My wife, Mattie McFadden Lawson, and I recently had the honor of traveling to Montgomery, Alabama, where we visited for the first time, The Legacy Museum: From Enslavement to Mass Incarceration and the National Museum for Peace and Justice, both of which were born out of the vision of Bryan Stevenson, an American lawyer, social justice activist, the founder and the executive director of the Equal Justice Initiative and the character on which the legal drama Just Mercy is based. Bryan Stevenson was inspired by the examples of the Memorial to the Murdered Jews of Europe in Berlin, Germany, and the Apartheid Museum in Johannesburg, South Africa, to create a single memorial to victims of white supremacy in the United States.
The National Memorial for Peace and Justice honors the names of each of more than 4,000 African Americans who were lynched in the 12 states of the South from 1877 to 1950. Once you’ve experienced these museums, you clearly understand how the history of slavery and lynching has influenced the high rate of death sentences in America and its disproportionate application to minorities.
Each museum is unique, but together they tell a story that is too often left untold in the schools and libraries.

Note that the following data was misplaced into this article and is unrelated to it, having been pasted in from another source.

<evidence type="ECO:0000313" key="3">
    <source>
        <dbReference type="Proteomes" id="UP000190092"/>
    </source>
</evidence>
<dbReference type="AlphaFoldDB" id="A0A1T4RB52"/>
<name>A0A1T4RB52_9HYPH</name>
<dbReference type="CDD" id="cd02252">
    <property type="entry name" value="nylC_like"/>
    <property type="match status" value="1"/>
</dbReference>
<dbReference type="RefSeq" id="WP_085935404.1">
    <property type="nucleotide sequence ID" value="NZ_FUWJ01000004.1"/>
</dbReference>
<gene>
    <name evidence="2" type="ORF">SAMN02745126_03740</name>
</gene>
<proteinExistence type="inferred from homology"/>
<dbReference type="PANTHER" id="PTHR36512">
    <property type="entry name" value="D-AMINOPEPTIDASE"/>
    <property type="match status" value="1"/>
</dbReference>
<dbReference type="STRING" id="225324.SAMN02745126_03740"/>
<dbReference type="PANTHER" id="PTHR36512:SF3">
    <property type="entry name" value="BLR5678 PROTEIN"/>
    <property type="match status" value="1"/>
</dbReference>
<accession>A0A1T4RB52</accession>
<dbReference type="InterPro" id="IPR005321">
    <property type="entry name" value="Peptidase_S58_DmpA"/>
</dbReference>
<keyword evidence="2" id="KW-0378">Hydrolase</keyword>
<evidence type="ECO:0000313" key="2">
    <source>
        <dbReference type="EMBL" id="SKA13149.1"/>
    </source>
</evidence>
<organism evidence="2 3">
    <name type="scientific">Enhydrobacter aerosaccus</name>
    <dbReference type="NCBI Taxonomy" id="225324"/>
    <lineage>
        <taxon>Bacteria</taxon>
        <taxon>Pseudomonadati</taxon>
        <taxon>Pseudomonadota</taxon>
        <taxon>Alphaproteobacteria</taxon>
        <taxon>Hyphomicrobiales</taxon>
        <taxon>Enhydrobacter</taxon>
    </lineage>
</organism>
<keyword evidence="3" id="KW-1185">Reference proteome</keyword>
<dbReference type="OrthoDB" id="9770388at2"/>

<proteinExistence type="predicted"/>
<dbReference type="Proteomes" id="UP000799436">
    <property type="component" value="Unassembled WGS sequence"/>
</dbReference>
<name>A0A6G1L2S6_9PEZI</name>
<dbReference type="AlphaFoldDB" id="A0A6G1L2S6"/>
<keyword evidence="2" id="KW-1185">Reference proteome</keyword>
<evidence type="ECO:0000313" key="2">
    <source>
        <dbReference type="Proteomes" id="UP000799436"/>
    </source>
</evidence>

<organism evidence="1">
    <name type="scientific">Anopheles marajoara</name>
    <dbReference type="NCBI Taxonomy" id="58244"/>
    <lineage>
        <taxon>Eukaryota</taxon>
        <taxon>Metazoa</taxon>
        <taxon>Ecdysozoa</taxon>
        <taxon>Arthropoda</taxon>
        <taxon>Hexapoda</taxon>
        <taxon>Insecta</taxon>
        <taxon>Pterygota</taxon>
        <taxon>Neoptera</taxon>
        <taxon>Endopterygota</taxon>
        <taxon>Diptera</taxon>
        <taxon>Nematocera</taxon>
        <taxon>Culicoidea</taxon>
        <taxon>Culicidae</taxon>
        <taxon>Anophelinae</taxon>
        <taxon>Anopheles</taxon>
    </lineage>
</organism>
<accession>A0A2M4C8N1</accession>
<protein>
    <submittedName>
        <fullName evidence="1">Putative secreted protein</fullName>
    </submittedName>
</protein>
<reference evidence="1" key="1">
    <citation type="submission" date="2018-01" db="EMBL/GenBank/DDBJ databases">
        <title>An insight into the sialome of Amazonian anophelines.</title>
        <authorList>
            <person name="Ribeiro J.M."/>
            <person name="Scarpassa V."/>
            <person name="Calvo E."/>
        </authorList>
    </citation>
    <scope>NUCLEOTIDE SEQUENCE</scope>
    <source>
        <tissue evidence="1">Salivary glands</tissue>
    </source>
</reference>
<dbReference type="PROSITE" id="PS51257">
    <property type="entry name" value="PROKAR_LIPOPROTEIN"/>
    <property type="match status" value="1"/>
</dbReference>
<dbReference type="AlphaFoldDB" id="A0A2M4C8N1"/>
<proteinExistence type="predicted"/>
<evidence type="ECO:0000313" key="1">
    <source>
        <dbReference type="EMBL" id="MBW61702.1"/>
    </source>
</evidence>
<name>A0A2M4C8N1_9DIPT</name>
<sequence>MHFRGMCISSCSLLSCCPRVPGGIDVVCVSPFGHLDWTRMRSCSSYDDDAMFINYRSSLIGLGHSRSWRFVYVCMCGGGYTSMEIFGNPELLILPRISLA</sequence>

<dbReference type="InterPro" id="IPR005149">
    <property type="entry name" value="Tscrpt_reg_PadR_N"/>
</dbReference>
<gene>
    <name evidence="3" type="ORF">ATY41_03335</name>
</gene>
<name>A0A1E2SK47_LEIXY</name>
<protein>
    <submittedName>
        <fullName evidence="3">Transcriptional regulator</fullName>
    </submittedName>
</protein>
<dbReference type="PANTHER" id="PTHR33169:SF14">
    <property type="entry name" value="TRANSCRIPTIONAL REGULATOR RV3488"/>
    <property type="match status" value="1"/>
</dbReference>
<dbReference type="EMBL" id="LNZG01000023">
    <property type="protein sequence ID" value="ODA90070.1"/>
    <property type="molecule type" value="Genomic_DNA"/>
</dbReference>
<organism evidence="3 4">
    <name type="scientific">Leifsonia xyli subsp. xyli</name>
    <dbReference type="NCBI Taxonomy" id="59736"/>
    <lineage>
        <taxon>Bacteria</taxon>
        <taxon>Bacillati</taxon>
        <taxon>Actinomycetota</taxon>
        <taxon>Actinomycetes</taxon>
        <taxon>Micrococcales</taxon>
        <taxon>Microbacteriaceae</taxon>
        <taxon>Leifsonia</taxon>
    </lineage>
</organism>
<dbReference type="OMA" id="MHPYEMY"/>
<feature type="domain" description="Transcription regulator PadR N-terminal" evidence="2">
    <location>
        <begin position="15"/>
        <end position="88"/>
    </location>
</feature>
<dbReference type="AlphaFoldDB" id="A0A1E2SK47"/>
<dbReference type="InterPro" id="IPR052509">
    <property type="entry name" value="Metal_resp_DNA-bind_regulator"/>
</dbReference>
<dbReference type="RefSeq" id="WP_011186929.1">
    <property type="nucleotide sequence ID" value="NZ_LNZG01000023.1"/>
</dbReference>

The Legacy Museum features artists: Hank Willis Thomas, Glenn Ligon, Jacob Lawrence, Elizabeth Catlett, Titus Kaphar, and Sanford Biggers, as well as a collection of soil from lynching sites across the United States. Their artwork should be familiar to every African-American student.
When I entered the museum, I was immediately led down a pathway that introduced me to the horrors that were at the core of slavery within the United States. I could hear, see, and be in close proximity to slave replicas that depicted what it was like to be an imprisoned slave awaiting sale at the auction block. These are first person accounts of slavery and auctioning through narration and voice overs, but it did not stop there.
As I continued on the path, I was able to follow the clear connection between slavery and the continuance of racial oppression in other forms, including terror lynching and mass incarceration of African-Americans. The exhibits include photographs of African-Americans picking cotton in 1960, but the photos could be easily mistaken as depicting the slavery period.
The Legacy Museum: From Enslavement to Mass Incarceration employs technology to dramatize the horror and terror of enslavement, lynchings, and legalized racial segregation in America—a history that I did not find in the history books of my formal education. As you walk through the museum, you see the clear connection between the post-Reconstruction period of lynchings and the high rate of executions and incarceration of people of color in the United States.
The National Memorial for Peace and Justice was built on six acres in the downtown area of the state capital and through the painstaking study of records in counties across the United States, this museum documents almost 4400 “racial terror lynchings” in the post-Reconstruction era between 1877 and 1950. Most took place in the decades just before and after the turn of the 20th century. But this history is not ancient, it is current.